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Congress pushes back on Trump's proposed EPA, energy research cuts in omnibus

Congress' new omnibus spending bill for fiscal year 2018 rebuffed many of the Trump administration's calls to eliminate or cut funding for U.S. Department of Energy research programs and sharply reduce funding for the U.S. Environmental Protection Agency.

The Consolidated Appropriations Act of 2018, released late March 21, would provide $12.9 billion for the DOE's energy programs, up by $1.6 billion from the 2017 enacted level, according to a summary from the U.S. House of Representatives' Committee on Appropriations.

Within that area, the bill called for $2.3 billion for the DOE's Office of Energy Efficiency and Renewable Energy, up from about $2.0 billion in fiscal year 2017 and well above President Donald Trump's request of $636 million. In his more recent budget proposal for fiscal year 2019, Trump raised his request for that office to $696 million.

The DOE's fossil energy research and development efforts would receive $727 million, an increase of $59 million from 2017 enacted levels, while the nuclear energy research budget would go up by $188 million to $1.2 billion. The DOE's Office of Science, which includes the national laboratories, would receive a record-high $6.26 billion, rising $868 million above 2017 levels.

"Supporting government-sponsored research at our 17 national laboratories is one of the most important investments our country can make to encourage innovation, help our free enterprise system create good-paying jobs, and ensure American competitiveness in a global economy," said U.S. Sen. Lamar Alexander, R-Tenn., chairman of the Senate Energy and Water Development Appropriations Subcommittee.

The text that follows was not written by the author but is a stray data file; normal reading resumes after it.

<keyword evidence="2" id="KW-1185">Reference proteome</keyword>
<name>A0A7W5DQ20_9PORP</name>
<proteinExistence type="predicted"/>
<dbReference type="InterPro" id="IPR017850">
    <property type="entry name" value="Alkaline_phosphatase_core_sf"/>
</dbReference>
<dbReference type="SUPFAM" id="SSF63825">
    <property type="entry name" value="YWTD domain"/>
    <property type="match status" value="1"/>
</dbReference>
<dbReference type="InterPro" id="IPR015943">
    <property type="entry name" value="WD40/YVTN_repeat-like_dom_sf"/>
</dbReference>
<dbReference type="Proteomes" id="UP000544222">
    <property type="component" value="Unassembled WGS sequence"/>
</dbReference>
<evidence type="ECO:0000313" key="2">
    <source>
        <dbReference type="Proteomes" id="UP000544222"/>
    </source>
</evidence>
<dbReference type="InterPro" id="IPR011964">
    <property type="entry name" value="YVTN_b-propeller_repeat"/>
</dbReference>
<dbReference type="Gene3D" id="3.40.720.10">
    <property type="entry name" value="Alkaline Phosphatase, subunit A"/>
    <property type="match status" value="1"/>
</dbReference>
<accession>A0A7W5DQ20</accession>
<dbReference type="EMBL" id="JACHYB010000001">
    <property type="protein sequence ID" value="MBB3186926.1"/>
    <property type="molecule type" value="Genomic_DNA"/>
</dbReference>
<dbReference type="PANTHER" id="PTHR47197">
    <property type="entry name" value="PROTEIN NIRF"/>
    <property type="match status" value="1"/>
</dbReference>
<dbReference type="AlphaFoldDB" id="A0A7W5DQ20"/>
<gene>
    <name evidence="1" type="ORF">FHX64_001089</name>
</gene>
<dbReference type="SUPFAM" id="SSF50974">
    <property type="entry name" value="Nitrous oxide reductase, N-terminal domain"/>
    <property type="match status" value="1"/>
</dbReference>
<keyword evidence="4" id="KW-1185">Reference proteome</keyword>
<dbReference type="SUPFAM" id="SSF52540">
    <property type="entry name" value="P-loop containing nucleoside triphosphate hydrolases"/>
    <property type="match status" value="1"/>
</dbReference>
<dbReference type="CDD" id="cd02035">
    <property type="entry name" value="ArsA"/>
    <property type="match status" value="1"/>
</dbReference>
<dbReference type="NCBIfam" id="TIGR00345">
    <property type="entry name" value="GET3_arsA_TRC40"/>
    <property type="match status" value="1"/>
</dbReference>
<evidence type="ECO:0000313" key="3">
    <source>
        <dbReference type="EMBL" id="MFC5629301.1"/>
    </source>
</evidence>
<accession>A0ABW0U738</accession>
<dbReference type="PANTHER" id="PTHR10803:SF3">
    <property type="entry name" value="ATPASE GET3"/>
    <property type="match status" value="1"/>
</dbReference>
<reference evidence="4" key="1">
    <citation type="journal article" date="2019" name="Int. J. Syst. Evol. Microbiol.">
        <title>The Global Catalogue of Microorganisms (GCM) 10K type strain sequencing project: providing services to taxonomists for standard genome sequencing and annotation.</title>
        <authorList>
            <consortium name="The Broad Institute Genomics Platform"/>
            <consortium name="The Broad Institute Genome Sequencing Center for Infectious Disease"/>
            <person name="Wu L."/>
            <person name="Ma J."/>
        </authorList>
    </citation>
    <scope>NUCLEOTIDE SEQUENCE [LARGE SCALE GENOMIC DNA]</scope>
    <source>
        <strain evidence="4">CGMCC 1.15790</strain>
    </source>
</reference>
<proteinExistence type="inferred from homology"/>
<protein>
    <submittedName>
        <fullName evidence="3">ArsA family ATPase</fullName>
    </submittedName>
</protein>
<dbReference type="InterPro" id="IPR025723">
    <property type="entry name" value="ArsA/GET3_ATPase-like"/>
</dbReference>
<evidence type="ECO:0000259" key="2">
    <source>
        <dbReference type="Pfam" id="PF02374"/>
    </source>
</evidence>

The spending bill would also increase funding for the Advanced Research Projects Agency-Energy, known as ARPA-E, to $353.3 million from $306 million in fiscal year 2017. Trump called to eliminate the program in both his fiscal 2018 and 2019 budget requests. In addition, the legislation would make $33 million in appropriations available for the DOE's Title 17 loan guarantee program for innovative energy technologies, another program Trump has sought to defund.

The bill excluded the $120 million Trump requested to restart licensing on the Yucca Mountain long-term nuclear waste storage repository in Nevada.

Lawmakers also rejected Trump's proposal to slash EPA funding. The omnibus would hold EPA's budget steady at about $8.1 billion, compared with the White House's requests of $5.7 billion for fiscal year 2018 and $6.1 billion for 2019. The legislation also directs the EPA, the U.S. Department of Agriculture and the DOE to recognize biomass as a carbon-neutral energy source.

Despite holding the EPA's total budget steady, the omnibus legislation would reduce money for the agency's regulatory programs by $23.5 million from current levels. The House Appropriations Committee also noted the agency's staffing levels have fallen by 650 positions in the last year to 14,172.

Despite reducing money for EPA regulatory programs, the bill would increase funding for Superfund site cleanups, water infrastructure projects, and the clean water and drinking water state revolving loan fund.

The legislation would provide $13.1 billion for the U.S. Department of the Interior, $863.3 million above the 2017 enacted level and $2.5 billion above Trump's request. Interior's Bureau of Land Management, which oversees leasing of federal lands for energy production, would get $1.3 billion, an increase of $80 million from fiscal year 2017. The Bureau of Ocean Energy Management would be funded at $114.2 million, in line with the administration's request and up by $39.6 million from 2017 enacted levels. The BOEM appropriations do not include collection of rental receipts and other cost recovery fees.

Prior to the bill's release, the White House on March 21 indicated support for the funding deal. Congress must pass a spending package by March 23 to avoid another government shutdown. The House passed the omnibus bill the afternoon of March 22, sending the proposal to the U.S. Senate.